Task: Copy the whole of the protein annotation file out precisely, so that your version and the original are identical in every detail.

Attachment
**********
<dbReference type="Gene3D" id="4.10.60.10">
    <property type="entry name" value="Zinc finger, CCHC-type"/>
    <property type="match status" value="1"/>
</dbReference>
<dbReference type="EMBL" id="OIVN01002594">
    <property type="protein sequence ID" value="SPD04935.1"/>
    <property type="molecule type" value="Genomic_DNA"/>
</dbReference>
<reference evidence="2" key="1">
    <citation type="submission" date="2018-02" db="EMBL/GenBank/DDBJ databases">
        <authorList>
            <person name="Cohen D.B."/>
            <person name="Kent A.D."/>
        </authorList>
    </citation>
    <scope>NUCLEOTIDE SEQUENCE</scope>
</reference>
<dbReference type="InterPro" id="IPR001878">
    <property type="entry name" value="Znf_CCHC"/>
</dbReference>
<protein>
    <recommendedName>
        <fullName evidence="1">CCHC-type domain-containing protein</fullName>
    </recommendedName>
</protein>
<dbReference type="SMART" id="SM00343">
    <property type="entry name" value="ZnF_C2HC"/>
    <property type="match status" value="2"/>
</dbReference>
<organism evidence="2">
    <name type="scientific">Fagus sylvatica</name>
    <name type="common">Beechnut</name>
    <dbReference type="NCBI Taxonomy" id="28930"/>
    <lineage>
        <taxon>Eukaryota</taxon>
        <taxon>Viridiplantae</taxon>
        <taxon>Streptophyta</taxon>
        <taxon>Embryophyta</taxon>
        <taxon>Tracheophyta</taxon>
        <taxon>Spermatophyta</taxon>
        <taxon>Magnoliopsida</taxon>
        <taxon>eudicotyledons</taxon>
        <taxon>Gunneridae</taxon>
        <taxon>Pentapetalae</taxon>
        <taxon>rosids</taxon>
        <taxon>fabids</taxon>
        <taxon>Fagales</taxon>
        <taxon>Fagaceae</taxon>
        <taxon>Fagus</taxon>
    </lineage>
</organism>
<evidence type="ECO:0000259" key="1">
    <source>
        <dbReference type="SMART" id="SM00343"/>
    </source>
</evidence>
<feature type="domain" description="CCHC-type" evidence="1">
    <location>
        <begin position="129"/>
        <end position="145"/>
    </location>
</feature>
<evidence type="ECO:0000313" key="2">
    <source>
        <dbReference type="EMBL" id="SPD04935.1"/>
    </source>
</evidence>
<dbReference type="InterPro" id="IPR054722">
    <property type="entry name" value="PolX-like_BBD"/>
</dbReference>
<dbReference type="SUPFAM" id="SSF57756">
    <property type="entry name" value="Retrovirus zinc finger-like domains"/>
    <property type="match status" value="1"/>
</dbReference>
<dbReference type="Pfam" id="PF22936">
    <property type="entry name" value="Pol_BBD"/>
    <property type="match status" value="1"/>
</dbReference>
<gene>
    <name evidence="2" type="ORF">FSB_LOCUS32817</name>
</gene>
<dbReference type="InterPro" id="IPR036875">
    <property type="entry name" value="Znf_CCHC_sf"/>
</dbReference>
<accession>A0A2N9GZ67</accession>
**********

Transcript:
<dbReference type="Gene3D" id="4.10.60.10">
    <property type="entry name" value="Zinc finger, CCHC-type"/>
    <property type="match status" value="1"/>
</dbReference>
<dbReference type="EMBL" id="OIVN01002594">
    <property type="protein sequence ID" value="SPD04935.1"/>
    <property type="molecule type" value="Genomic_DNA"/>
</dbReference>
<reference evidence="2" key="1">
    <citation type="submission" date="2018-02" db="EMBL/GenBank/DDBJ databases">
        <authorList>
            <person name="Cohen D.B."/>
            <person name="Kent A.D."/>
        </authorList>
    </citation>
    <scope>NUCLEOTIDE SEQUENCE</scope>
</reference>
<dbReference type="InterPro" id="IPR001878">
    <property type="entry name" value="Znf_CCHC"/>
</dbReference>
<protein>
    <recommendedName>
        <fullName evidence="1">CCHC-type domain-containing protein</fullName>
    </recommendedName>
</protein>
<dbReference type="SMART" id="SM00343">
    <property type="entry name" value="ZnF_C2HC"/>
    <property type="match status" value="2"/>
</dbReference>
<organism evidence="2">
    <name type="scientific">Fagus sylvatica</name>
    <name type="common">Beechnut</name>
    <dbReference type="NCBI Taxonomy" id="28930"/>
    <lineage>
        <taxon>Eukaryota</taxon>
        <taxon>Viridiplantae</taxon>
        <taxon>Streptophyta</taxon>
        <taxon>Embryophyta</taxon>
        <taxon>Tracheophyta</taxon>
        <taxon>Spermatophyta</taxon>
        <taxon>Magnoliopsida</taxon>
        <taxon>eudicotyledons</taxon>
        <taxon>Gunneridae</taxon>
        <taxon>Pentapetalae</taxon>
        <taxon>rosids</taxon>
        <taxon>fabids</taxon>
        <taxon>Fagales</taxon>
        <taxon>Fagaceae</taxon>
        <taxon>Fagus</taxon>
    </lineage>
</organism>
<evidence type="ECO:0000259" key="1">
    <source>
        <dbReference type="SMART" id="SM00343"/>
    </source>
</evidence>
<feature type="domain" description="CCHC-type" evidence="1">
    <location>
        <begin position="129"/>
        <end position="145"/>
    </location>
</feature>
<evidence type="ECO:0000313" key="2">
    <source>
        <dbReference type="EMBL" id="SPD04935.1"/>
    </source>
</evidence>
<dbReference type="InterPro" id="IPR054722">
    <property type="entry name" value="PolX-like_BBD"/>
</dbReference>
<dbReference type="SUPFAM" id="SSF57756">
    <property type="entry name" value="Retrovirus zinc finger-like domains"/>
    <property type="match status" value="1"/>
</dbReference>
<dbReference type="Pfam" id="PF22936">
    <property type="entry name" value="Pol_BBD"/>
    <property type="match status" value="1"/>
</dbReference>
<gene>
    <name evidence="2" type="ORF">FSB_LOCUS32817</name>
</gene>
<dbReference type="InterPro" id="IPR036875">
    <property type="entry name" value="Znf_CCHC_sf"/>
</dbReference>
<accession>A0A2N9GZ67</accession>